“Cov-lite aside, I feel that investors are being compensated for the risk. Loans remain a scalable and predictable income-generating asset class,” she says. 

Justin Jewell, senior portfolio manager at BlueBay Asset Management, holds a similar view. He argues that weaker covenants are a problem related to a limited number of borrowers, rather than the whole market. 

Jewell says: “There is no doubt that the weaker covenant structures cause lenders to face greater loss when they get their underwriting decisions wrong.

“The question is really how many of these issues are showing up. Because of the scale of government support, we haven’t really reached the phase where there are a large number of tests to these structures. We are yet to see many sponsors make decisions on how to support struggling businesses, and to what extent they exploit covenant loopholes to try and keep hold of the business for longer, rather than being supportive with equity injections.

“So far, the main story for the loan credit market is that government support has kept default rates significantly lower. Where there have been defaults, those have happened with relatively low recoveries. The companies that have defaulted are those that have been in trouble for some period of time.

“I can think of a few names that are experiencing difficulties, where it is quite likely that part of the way that sponsors try to keep hold their investments involves being reasonably aggressive with covenants. But we are talking about three or four names in a 200-issuer universe. It really doesn’t tell the story about the whole market”, he says. 

Peter Gleysteen, CEO and CIO at AGL Credit, a New York-based asset manager specialising in senior secured broadly syndicated loans, says the asset class is fundamentally misunderstood. Diversified portfolios of broadly syndicated senior secured loans, he says, can absorb losses stemming from individual issues. 

Gleysteen says: “As well as diversification, the safety factor of a loan portfolio is the regular cashflows from the different borrowers in the portfolio. This creates highly stable returns. That is widely misunderstood, as is the fact that leverage can amplify the excess spread.”

The perception that leveraged loans are a riskier asset class than they actually are could be explained by the fact that most institutional investors are new to this sector. Chris Redmond, head of manager research at Willis Towers Watson, points out that most clients have started investing in high-yield, loans and private debt relatively recently.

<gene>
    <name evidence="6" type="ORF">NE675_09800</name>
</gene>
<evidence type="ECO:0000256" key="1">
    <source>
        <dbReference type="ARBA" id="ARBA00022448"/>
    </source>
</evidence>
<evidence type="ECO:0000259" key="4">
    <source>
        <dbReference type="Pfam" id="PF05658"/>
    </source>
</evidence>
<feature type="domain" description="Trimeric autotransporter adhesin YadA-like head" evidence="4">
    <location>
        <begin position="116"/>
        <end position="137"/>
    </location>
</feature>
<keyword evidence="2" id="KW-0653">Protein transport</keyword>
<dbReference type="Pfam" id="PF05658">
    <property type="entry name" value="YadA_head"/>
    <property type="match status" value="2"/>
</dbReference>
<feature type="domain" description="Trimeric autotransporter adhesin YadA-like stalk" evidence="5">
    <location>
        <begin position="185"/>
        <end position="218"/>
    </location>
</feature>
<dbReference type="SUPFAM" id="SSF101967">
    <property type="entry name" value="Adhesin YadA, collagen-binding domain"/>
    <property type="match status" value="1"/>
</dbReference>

Chris Redmond

Chris Redmond

Remond says: “Few of our clients have implemented a full alternative credit allocation that allows them to switch dynamically between these asset classes. For the majority of investors, who are faced with a potentially higher risk of losses on loan portfolios due to the prevalence of covlite, the decision in front of them is less clear.”

However, Gleysteen sees the anxiety around cov-lite as another aspect of the negative perception of the asset class. 

He says: “If a borrower is able to earn cashflows and make interest payments, its creditworthiness does not depend on whether or not it has a covenant. Its creditworthiness is a function of its business model, its financial resilience, of how it generates its cashflows and its capital structure.

“Few of our clients have implemented a full alternative credit allocation that allows them to switch dynamically between these asset classes” - Chris Redmond

“If a borrower has many covenants but is overleveraged, then it still won’t make its interest payments. Covenants are a good thing, but they are not an indicator of creditworthiness or future performance.”

Gleysteen adds that despite the weaker covenants, the current vintage of loans is particularly attractive.

“Companies that have survived the pandemic are in a good position. We are in an economic recovery, with a low risk of getting overheated. The shock of the recession has made credit risk more visible, and at the same time the market requires a higher risk premium, which means investors are getting paid more.

“The expectation is that this vintage will end up being one of the best we have experienced so far,” he says.


Briefing: Feast or famine